Immediate Future of Ukraine

So here is Putin’s official plan. On May 9, he will celebrate the victory in WWII, which is a holiday I always celebrated but now won’t because recent events have made me disgusted with all the ideological baggage that is being attached to it.

On May 11, there will be a “referendum” in the Donetsk region (where my aunts and cousins live). Putin will invade the day after and annex that region, too.

If anybody asks, “But what about the Geneva agreements?”, I’ll have to wonder whether you are intelligent enough to be on this blog.

About these ads


Reader Stringer Bell asked a very interesting question:

There are things that will annoy or offend me, but nothing ever shocks me anymore. Do others feel the same? My generation sort of shocked my parents generation with our thoughts on sex, homosexuality, race, etc.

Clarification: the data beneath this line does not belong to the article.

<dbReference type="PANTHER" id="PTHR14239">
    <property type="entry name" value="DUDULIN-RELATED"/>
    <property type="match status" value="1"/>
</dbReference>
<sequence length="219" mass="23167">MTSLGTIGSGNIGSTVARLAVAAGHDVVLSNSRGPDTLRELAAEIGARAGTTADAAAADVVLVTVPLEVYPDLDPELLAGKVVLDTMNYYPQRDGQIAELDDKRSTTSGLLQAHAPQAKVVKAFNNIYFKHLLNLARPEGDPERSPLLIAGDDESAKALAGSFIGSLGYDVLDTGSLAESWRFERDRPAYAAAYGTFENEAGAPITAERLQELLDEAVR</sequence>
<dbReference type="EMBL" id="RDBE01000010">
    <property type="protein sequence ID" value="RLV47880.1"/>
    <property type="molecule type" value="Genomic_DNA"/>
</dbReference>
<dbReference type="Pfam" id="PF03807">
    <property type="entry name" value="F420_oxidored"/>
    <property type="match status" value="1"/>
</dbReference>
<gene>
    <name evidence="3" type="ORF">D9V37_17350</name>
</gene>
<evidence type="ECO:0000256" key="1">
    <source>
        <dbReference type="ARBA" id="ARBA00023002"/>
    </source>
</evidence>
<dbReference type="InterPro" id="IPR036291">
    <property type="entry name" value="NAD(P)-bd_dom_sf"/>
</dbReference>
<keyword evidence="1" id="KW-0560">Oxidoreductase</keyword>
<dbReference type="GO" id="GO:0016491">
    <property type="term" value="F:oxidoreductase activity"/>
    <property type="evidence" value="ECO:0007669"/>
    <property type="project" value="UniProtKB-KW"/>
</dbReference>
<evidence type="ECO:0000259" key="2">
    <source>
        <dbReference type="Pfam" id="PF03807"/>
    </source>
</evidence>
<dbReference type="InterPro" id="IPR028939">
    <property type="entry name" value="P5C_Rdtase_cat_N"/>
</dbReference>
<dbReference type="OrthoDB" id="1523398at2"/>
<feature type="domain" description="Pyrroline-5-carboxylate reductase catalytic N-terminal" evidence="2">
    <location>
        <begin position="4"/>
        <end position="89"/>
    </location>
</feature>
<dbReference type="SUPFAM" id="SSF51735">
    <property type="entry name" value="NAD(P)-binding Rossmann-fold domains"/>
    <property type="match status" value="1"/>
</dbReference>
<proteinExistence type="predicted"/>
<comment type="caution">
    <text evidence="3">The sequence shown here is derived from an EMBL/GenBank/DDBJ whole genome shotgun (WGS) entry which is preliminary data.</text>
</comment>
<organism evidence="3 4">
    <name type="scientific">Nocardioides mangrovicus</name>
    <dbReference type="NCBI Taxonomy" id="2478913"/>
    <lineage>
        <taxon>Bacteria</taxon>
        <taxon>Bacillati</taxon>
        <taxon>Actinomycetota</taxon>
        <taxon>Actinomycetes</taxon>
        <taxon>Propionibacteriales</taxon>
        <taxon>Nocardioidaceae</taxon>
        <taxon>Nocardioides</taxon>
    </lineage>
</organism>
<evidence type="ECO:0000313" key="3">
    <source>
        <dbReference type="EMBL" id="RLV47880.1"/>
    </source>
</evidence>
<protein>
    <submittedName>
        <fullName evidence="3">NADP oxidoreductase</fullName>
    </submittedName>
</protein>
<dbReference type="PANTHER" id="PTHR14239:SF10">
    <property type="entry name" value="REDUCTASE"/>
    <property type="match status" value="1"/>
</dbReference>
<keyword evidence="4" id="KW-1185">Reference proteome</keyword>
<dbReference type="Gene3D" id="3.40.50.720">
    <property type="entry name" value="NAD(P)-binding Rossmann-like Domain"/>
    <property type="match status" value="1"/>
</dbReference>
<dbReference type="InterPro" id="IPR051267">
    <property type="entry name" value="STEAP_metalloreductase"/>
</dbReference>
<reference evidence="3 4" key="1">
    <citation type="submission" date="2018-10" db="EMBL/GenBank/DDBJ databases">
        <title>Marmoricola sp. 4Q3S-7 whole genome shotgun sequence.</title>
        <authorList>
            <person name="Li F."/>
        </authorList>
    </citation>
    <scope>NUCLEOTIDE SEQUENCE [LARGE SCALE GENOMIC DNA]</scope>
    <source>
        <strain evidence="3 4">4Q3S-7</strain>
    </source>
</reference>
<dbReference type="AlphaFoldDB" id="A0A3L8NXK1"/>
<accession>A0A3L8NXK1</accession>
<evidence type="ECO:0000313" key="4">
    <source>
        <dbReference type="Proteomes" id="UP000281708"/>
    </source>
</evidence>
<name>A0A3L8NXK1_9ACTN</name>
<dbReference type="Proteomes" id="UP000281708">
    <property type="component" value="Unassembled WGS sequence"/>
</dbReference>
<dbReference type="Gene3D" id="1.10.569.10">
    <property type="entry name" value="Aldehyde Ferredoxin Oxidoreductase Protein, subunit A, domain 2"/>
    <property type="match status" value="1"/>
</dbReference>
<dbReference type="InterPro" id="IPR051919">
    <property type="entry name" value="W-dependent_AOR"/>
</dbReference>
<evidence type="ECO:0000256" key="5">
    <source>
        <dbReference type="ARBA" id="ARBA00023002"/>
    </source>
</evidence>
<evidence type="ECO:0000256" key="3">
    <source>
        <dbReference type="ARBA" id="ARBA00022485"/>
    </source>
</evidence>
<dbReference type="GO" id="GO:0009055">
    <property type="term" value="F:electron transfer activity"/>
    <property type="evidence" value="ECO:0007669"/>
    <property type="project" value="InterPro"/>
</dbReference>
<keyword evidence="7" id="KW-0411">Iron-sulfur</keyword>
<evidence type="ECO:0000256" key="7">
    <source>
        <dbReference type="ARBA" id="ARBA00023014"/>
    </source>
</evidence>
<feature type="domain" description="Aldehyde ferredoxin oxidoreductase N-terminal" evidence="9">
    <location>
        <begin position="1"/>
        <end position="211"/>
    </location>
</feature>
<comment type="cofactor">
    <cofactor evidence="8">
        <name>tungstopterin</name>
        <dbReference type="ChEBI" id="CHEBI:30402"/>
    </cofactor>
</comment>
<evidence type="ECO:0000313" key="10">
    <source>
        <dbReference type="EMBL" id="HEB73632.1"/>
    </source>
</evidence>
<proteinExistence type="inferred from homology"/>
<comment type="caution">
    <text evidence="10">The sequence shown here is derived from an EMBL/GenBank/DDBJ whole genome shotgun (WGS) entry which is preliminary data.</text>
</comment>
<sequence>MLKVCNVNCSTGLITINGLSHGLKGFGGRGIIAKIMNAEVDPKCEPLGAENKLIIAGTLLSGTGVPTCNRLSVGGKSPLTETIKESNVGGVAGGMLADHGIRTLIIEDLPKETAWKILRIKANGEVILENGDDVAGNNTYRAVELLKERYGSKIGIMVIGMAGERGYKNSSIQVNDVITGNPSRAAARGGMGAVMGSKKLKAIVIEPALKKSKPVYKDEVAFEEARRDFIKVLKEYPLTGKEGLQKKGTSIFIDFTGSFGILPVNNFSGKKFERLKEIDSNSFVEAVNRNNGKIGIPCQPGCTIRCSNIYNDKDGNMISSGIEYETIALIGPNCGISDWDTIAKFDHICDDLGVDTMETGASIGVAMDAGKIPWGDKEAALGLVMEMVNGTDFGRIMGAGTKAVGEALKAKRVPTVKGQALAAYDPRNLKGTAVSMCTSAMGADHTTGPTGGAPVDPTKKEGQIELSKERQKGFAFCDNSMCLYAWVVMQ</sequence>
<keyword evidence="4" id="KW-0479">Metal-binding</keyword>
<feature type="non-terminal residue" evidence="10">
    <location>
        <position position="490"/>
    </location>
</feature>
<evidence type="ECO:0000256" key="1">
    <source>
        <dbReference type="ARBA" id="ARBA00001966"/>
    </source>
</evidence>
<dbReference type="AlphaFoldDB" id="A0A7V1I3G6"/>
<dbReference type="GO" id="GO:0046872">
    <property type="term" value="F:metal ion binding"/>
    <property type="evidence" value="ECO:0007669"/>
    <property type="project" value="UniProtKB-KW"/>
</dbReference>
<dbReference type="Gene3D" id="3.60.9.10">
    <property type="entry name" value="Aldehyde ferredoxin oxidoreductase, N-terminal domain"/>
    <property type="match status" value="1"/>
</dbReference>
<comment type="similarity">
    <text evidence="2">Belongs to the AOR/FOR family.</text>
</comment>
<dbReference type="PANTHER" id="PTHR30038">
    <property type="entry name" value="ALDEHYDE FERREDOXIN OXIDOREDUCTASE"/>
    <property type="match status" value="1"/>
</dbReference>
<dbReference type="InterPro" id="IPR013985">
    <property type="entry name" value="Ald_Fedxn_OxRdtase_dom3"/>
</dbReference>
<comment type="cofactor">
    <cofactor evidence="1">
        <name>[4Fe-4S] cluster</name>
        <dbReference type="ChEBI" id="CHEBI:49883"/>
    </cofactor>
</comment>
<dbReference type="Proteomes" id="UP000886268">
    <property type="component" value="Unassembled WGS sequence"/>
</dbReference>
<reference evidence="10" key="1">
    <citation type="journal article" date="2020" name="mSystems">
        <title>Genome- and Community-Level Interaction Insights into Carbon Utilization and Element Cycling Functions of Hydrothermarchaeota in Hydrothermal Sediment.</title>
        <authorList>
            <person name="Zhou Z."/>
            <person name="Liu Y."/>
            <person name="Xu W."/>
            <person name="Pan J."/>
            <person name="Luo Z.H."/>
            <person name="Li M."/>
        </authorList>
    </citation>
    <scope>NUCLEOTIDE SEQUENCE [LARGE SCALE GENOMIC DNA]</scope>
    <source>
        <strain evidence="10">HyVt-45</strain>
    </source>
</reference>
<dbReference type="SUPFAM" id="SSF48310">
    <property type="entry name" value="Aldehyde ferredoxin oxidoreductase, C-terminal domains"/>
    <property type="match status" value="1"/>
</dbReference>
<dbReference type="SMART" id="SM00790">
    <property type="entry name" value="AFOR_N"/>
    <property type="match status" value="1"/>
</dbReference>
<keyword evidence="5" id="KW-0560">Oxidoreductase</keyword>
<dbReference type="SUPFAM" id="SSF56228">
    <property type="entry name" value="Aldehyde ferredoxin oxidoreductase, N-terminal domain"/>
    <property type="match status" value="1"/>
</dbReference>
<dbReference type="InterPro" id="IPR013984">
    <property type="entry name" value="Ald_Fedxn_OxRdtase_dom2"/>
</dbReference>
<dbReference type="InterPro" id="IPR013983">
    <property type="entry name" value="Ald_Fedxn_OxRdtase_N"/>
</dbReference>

I’m sure the next generation will do the same to us, but I can’t imagine how. Like, how much progressive than me can my children be, haha?

So here are some of the predictions that I made:

♣ I think that we will see a very swift erosion of the boundaries between the public, and the private and the new generations will be a lot more comfortable with that than we are.

♣ I can also see people going in the direction of “endless childhood”, which is not a bad thing per se, but it can make old fogeys like me feel exasperated.

♣ Another thing I think might happen is people turning inwards and disentangling themselves from any political engagement. When I’m in a particularly bad mood, I envision presidential candidates having – instead of the debates in the format we are used to – singing or cooking competitions. The show can be called The Real American Idol and would be massively popular.

♣ I also think everybody will have their own online channel where they will stream live footage of their existences 24/7.